Scates noted the preparations for the arrival of a visiting team two days later: "Do all the usual things -- deflate the balls and raise the net four inches." He has a deep laugh that seems to emanate from his toes, and by the time he gets it out he appears to be gasping for breath. After recovering from his own joke, Scates adjourned the meeting at close to 10 p.m. Later he ended the night with a celebratory glass of the Brazilian spirit cachaša, a new postmatch tradition that is his one acknowledgment that the end is near.


Scates came to volleyball, and coaching, mostly by accident. Growing up in Los Angeles, he did not plan to go to college, which made his high school romance with Sue Zetterstrom highly unlikely. "She was a soc, active in the student government," he says. "The guys in her group were very preppy in their white bucks. I was in the car club, wearing dirty Levi's and a greasy duck tail." Scates's father was a dispatcher for Douglas Aircraft, and after graduating from high school, Al spent a summer driving a tractor at the plant. He was so miserable he resolved to find a different kind of job. He matriculated at Santa Monica College and lucked into a position with the parks and recreation department in Culver City, coaching baseball, basketball and flag football. "I loved it right away, and to my surprise I was pretty good at it," he says. His passion intensified as his teams quickly won county championships.

Scates had been a standout jock. His dream was to play basketball for Wooden, even though he was a 6-foot-2 1/2 center. He switched to football at Santa Monica, playing tight end. Like a lot of Southern California kids he had goofed around with a volleyball on the beach, but he had never been part of an organized team. During his freshman year his football coach formed a volleyball squad and talked Scates into trying out. "He cut me after about five minutes," Scates says. After a spasm of laughter subsides, he adds, "I wasn't very good. But that motivated me to learn the game."

That education came at Santa Monica's State Beach, where the best players gathered on weekends for games of two-on-two. The most coveted court was near the parking lot; if you lost there it might be two hours before you got another chance. "One day this guy roars up in a convertible and hops out with an entourage of pretty girls in bikinis," says Scates. "Someone from the team I'm playing against steps off the court to let him have his spot. I couldn't believe that. The first serve this guy hits to me is a moon ball that goes so high I lose it in the sun. The ball falls at my feet for an ace. Then he hits this spinning jump serve that freezes me completely. Another ace. I'm like, Who the hell is this guy?" It was Gene Selznick, the self-styled King of the Beach. Scates picked up the game's nuances by observing and competing against Selznick and another member of beach royalty, Ron Von Hagen. "There was no instruction back then," he says. "The only way to learn was to watch the best players."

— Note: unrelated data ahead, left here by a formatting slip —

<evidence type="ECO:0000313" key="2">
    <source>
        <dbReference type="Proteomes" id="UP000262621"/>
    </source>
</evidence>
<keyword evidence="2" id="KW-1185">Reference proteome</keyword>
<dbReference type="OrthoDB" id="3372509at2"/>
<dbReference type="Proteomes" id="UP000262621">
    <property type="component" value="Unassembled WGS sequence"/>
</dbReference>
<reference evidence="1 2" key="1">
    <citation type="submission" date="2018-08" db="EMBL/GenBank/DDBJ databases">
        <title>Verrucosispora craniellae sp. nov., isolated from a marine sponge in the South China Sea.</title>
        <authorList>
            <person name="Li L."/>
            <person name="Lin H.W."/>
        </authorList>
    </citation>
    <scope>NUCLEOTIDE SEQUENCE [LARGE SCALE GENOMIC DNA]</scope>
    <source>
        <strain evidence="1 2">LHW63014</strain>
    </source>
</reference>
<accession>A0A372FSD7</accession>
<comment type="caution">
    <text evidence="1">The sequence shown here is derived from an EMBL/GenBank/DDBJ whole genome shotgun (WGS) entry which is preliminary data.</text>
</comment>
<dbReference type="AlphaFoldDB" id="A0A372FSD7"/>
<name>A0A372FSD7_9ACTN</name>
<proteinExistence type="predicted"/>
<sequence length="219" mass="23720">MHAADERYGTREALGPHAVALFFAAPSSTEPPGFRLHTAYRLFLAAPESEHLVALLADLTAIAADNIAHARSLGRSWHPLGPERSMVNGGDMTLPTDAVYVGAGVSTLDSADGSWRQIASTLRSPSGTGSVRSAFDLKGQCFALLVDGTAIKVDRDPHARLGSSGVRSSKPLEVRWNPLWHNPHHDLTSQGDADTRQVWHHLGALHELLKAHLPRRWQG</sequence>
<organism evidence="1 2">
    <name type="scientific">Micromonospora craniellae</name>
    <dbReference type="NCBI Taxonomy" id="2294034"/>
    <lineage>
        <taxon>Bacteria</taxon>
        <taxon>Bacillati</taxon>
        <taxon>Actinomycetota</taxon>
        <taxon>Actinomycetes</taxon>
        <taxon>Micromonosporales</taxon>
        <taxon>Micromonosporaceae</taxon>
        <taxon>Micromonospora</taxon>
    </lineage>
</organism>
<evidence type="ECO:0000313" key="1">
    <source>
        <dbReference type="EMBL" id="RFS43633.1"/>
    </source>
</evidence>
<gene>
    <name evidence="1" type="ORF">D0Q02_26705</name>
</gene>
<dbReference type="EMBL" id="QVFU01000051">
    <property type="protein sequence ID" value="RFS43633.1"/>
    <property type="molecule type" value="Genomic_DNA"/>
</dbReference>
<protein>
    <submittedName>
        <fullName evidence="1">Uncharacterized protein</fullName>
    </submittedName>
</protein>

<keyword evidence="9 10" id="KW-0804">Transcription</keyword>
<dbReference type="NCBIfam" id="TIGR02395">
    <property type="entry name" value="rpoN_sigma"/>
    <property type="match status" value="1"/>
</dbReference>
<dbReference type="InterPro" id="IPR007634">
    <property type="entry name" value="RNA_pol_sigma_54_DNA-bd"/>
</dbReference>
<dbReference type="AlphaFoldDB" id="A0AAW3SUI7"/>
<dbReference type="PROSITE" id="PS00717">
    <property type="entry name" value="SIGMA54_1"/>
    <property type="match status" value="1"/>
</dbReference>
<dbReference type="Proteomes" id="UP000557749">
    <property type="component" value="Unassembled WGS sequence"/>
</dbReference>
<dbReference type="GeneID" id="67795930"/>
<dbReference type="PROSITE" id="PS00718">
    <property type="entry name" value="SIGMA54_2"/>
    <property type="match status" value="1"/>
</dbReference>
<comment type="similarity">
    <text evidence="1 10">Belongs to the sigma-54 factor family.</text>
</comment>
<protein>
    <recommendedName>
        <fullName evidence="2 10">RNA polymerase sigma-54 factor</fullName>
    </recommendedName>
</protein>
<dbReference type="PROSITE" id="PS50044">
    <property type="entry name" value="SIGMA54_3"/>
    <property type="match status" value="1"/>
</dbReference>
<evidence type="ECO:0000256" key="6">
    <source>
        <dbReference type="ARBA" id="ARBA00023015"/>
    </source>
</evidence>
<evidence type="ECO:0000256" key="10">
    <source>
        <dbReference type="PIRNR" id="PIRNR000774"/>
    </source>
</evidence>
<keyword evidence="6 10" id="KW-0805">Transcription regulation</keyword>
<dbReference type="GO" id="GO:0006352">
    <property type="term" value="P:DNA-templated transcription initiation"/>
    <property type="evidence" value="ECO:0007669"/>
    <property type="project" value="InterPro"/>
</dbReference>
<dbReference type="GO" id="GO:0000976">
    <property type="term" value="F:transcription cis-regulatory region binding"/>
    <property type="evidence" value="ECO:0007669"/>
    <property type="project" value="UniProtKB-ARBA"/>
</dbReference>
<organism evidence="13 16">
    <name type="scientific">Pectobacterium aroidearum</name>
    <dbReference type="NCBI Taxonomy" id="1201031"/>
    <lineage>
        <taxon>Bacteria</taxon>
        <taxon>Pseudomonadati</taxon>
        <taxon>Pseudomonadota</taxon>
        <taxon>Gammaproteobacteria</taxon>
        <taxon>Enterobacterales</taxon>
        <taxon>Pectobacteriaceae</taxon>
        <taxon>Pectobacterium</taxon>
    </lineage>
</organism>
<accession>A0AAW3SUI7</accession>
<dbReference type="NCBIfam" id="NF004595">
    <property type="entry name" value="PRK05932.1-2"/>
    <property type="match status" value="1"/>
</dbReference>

In 1959, Scates transferred to UCLA to play volleyball, practicing at night in the musty Men's Gym, where his teams still gather. By then he had married Sue, so he kept his day job coaching youth sports. After earning a degree in physical education in 1961, Scates began working toward a masters, which extended his eligibility. When the Bruins' coach, Dr. Glen Egstrom, resigned in the fall of '62 he recommended that his observant outside hitter take over as player-coach. Scates went before athletic director J.D. Morgan to apply. "I introduced myself and explained how much I wanted the job, and he barely looked up," says Scates. "Finally I said I couldn't accept any money because I wanted to try out for the Olympics in 1964. At that point ol' J.D. jumped out of his chair and started pumping my arm and said, 'Congratulations, son, you're hired!' " Scates got a $100 stipend for equipment; that ran out before he had purchased uniforms, so he borrowed old basketball jerseys from Wooden.

Back then volleyball was not sanctioned by the NCAA, so Scates led his first team to the final of the U.S. Volleyball Association tournament. In 1963, frustrated by the difficulty of scheduling matches, Scates founded the sport's first collegiate conference, the Southern California Volleyball Association, installing himself as commissioner and beginning a decadelong run as benevolent dictator. (The SCVA would morph into today's Mountain Pacific Sports Federation.)